History of Eldorado

Eldorado, Native Past
According to research done in excavation sites and archeological recoveries in areas such as San Ignacio, Eldorado, Apóstoles, San Pedro, etc., it is estimated that the territory of Misiones would be inhabited about 10,000 years ago.
The truth is that there is very few data. Most information pieces have been found through archeological findings carried out at sites such as the Tres de Mayo Creek, where hand axes and other carving tools made of stone, similar to those from the European Paleolithic, were found in a natural cave near the creek.
The Guaraní natives that inhabited this soil were hunters, collectors and farmers (their main crop was the tapioca).
The natives that dwell Misiones nowadays are the Mbayá, one of the three large ethnic groups that would orginally make up the Guaraní people strictly speaking.
The primitive Guaraníes developed three types of settlements: well-houses and embankments complemented with funeral mounds, campsites and temporary campsites in caves.
They would make simple pieces of pottery: bowls and pots with round bases, conical and cilindrical glasses. The polished flowerpots were smooth, had a dark chestnut reddish color and were decorated with geometric forms (parallel, horizontal and transverse lines). They would also make large stone axes and mortar pestles.
The families had an absolute patriarchal organization and were under the command of a chief whom they called k>Tubicha.
In December 1527, going up the Paraná river, Sebastián Caboto came across the Apipé waterfalls. In 1541, Álvar Núnez Cabeza de Vaca discovered the Iguazú Falls and, in the name of the crown, took possession of those lands, thus giving origin to a new stage in the history of Misiones.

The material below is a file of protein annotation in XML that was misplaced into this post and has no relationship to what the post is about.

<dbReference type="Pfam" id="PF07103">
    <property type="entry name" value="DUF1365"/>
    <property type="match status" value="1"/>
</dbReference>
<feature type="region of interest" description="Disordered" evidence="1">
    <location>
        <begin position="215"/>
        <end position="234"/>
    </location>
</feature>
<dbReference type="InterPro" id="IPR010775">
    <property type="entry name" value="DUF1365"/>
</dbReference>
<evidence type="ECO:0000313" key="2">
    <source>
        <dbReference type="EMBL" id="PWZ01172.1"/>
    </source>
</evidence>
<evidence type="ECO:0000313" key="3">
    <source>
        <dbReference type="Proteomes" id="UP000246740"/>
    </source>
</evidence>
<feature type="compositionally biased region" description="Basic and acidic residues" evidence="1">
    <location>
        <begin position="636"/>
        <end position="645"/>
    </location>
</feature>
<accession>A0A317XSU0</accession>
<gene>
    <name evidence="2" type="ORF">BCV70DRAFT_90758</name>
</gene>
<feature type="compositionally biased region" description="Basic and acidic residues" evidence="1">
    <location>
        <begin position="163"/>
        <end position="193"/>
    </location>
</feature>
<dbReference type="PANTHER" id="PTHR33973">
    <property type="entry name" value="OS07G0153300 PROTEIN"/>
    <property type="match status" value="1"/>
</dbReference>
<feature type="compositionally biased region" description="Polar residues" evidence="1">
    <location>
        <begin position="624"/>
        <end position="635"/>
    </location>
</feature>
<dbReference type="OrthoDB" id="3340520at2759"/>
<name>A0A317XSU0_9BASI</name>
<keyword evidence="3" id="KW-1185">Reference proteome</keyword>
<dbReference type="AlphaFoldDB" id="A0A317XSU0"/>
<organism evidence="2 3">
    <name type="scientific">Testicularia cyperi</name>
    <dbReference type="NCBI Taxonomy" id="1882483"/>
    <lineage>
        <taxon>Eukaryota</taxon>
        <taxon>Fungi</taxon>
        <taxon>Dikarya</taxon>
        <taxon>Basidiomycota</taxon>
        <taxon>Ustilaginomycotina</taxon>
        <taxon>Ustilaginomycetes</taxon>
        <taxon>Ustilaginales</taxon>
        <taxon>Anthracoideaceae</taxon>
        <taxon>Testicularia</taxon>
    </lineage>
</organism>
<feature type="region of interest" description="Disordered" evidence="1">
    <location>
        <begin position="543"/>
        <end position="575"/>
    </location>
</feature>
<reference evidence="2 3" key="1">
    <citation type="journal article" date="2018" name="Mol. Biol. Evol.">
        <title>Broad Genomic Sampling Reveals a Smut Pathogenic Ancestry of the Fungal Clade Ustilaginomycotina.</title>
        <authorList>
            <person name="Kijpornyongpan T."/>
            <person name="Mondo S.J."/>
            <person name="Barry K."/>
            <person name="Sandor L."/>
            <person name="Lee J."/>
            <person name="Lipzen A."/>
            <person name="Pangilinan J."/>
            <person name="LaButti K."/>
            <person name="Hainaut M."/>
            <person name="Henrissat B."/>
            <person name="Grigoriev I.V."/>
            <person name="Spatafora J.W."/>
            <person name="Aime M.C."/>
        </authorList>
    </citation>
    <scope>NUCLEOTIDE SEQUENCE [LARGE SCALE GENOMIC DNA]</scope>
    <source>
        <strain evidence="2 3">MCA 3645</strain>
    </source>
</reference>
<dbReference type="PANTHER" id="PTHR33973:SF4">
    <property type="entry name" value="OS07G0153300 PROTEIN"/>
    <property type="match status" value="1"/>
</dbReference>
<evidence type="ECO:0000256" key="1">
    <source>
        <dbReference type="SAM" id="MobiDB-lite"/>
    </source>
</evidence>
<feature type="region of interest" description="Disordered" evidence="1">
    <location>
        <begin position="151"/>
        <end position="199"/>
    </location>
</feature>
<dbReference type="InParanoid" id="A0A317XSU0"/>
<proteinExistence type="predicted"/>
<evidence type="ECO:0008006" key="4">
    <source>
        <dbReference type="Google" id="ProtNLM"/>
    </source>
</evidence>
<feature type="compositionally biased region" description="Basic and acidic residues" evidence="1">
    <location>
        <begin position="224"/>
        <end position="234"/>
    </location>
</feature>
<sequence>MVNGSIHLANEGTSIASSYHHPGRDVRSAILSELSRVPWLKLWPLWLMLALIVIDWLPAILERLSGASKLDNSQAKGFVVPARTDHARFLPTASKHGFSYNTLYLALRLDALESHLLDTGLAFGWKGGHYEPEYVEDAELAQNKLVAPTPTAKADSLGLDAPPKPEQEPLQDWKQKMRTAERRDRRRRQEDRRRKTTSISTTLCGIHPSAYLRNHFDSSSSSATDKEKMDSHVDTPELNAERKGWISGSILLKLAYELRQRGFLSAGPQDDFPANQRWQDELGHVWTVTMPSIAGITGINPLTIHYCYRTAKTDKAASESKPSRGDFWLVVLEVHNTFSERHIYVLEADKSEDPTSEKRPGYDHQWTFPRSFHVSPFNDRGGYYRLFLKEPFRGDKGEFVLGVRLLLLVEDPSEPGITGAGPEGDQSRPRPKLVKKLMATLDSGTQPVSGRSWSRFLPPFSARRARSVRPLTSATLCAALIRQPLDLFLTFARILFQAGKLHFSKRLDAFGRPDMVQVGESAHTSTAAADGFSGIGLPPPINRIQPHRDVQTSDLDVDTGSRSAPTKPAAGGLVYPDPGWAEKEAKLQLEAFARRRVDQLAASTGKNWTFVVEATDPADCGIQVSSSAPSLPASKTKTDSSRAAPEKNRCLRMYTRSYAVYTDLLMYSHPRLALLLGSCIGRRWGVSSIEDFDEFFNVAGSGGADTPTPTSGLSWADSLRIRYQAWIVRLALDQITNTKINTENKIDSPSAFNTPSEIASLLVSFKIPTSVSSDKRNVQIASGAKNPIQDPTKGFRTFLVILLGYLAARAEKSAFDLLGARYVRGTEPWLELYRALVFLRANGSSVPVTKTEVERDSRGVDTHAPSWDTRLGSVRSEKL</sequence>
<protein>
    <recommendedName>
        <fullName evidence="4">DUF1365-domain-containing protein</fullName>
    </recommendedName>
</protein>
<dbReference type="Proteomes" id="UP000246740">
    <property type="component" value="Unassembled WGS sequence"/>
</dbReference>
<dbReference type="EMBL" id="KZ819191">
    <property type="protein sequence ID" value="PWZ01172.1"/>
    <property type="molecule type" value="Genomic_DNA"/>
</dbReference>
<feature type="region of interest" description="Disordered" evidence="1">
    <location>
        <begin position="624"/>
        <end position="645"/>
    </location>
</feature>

In the early XVII century, the conquerors tried to imposed themselves by force, but they were confronted by the Indians' strong resistance. The Spanish governor decided to put in practice another colonialist strategy and gave the task of catechizing the Natives to the Company of Jesus.
Thus, a process of concentration of the population began towards the end of 1637, with the reducciones. A reducción was a settlement formed by Indian communities gathered in order to be evangelized. According to the Jesuit priest Antonio González Dorado, the reducciones system had three main purposes: 1) the conversion of the infidels to Christianism; 2) the salvation of Indians; 3) the pacification between Spaniards and Indians.
The cacicazgo was a traditional Guaraní institution that was kept at the reducciones. In some towns there were up to 50 caciques. Each of them would watch for their subjects. This task became a noble competition to improve each group. The reducción would be divided into neighborhoods and each neighborhood constituted one or several cacicazgos.
Charles III, king of Spain, signed the expulsion of the Jesuits from all their domains by Royal Charter in February 27, 1767. The order was executed by Bucarelli, who was the governor of Buenos Aires, in August 1768. The Jesuits and the Guaraníes abided peacefully by such command.
In 1876, President Nicolás Avellaneda proclaimed the Immigration and Colonization Law. This law would foster the immigration of European colonists in order to populate the vast unspoilt Argentinian territories. To comply with this law, several colonizing companies were created. One of them was Adolf Schwelm's Eldorado Colonización y Explotación de Bosques Ltda. S.A.
This is how Eldorado was founded in September 29, 1919 by don Adolfo J. Schwelm, with a port on the Upper Paraná.
Its agricultural colonies and experimental farms, the orange and grapefruit tree plantations and the cultivation of yerba mate, the mills and the dryers for such product are characteristic from this area.

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